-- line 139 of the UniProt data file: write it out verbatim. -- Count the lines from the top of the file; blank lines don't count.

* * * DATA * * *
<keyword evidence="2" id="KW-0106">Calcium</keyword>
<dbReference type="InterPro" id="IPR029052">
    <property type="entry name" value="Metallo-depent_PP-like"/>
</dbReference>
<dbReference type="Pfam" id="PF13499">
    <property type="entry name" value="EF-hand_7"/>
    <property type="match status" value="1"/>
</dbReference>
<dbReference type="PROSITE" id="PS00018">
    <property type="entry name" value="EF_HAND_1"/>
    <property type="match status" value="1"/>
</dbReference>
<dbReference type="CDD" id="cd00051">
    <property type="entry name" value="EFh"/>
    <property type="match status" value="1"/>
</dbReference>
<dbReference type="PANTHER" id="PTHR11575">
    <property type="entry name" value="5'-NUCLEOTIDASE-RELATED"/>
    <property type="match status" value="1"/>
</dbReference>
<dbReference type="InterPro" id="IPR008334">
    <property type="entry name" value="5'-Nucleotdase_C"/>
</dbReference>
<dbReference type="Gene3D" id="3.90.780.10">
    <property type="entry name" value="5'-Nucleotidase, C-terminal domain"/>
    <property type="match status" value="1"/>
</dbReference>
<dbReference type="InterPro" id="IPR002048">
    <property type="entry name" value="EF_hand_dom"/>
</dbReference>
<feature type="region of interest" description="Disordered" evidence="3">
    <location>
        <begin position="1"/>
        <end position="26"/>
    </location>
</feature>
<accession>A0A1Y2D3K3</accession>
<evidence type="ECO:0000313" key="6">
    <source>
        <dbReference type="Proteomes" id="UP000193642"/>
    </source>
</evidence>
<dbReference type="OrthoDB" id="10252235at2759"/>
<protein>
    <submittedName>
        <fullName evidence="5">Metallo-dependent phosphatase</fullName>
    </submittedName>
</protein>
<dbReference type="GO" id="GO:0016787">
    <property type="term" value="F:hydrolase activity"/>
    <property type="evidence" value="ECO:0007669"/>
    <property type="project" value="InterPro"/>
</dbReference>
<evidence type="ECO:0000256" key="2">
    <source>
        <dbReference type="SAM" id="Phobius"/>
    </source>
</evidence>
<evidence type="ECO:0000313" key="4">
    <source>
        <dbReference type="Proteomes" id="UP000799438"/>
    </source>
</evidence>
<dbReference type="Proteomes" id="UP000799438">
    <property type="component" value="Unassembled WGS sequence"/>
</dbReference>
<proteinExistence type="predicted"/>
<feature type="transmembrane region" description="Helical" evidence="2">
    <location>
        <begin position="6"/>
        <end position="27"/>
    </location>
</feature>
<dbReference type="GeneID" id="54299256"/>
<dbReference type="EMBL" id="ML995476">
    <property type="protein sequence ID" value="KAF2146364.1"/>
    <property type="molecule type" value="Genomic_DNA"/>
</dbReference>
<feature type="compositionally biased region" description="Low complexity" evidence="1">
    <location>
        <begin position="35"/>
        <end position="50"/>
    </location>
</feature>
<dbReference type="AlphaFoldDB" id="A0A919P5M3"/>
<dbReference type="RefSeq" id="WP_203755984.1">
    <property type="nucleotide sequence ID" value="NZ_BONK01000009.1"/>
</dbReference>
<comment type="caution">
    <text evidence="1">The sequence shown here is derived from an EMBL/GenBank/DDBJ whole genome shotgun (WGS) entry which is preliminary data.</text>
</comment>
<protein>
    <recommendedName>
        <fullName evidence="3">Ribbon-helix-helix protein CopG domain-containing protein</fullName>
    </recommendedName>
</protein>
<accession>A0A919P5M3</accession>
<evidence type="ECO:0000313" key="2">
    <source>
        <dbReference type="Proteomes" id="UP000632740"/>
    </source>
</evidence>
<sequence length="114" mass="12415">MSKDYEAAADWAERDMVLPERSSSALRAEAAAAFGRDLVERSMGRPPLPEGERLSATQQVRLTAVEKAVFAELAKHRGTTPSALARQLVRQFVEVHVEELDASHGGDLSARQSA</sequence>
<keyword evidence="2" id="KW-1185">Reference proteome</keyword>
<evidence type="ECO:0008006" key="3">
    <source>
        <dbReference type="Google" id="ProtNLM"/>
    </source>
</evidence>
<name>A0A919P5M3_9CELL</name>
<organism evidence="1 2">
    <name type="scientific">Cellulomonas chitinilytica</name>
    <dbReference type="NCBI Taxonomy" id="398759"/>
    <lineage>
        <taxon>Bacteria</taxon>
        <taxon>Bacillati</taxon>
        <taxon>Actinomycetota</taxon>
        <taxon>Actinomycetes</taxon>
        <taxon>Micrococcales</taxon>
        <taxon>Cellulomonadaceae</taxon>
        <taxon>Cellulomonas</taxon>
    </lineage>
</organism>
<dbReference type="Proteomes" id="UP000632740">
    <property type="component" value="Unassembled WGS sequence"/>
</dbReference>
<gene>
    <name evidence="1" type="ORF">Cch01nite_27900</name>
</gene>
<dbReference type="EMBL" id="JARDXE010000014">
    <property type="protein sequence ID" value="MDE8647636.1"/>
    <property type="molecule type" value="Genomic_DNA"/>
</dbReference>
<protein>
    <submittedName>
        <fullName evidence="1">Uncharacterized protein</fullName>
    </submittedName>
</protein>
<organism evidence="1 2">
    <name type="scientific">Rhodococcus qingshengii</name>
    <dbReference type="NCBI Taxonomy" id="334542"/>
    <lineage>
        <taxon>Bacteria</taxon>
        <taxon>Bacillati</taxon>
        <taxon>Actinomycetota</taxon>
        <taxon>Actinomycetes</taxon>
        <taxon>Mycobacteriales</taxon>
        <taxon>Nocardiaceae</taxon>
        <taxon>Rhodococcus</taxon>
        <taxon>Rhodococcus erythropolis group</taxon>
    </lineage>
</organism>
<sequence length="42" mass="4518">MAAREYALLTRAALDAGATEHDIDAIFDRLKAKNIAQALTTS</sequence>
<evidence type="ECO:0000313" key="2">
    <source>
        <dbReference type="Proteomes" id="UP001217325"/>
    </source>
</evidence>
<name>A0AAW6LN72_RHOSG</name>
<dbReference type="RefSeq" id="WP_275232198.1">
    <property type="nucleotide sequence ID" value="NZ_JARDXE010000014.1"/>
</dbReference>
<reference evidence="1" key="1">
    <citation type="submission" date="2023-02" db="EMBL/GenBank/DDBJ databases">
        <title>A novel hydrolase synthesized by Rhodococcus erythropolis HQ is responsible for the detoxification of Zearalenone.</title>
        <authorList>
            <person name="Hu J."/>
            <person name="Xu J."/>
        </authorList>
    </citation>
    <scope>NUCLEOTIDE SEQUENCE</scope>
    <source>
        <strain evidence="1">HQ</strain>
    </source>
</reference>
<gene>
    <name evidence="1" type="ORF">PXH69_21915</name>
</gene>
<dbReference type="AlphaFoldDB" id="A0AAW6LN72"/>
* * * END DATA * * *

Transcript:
<organism evidence="1 2">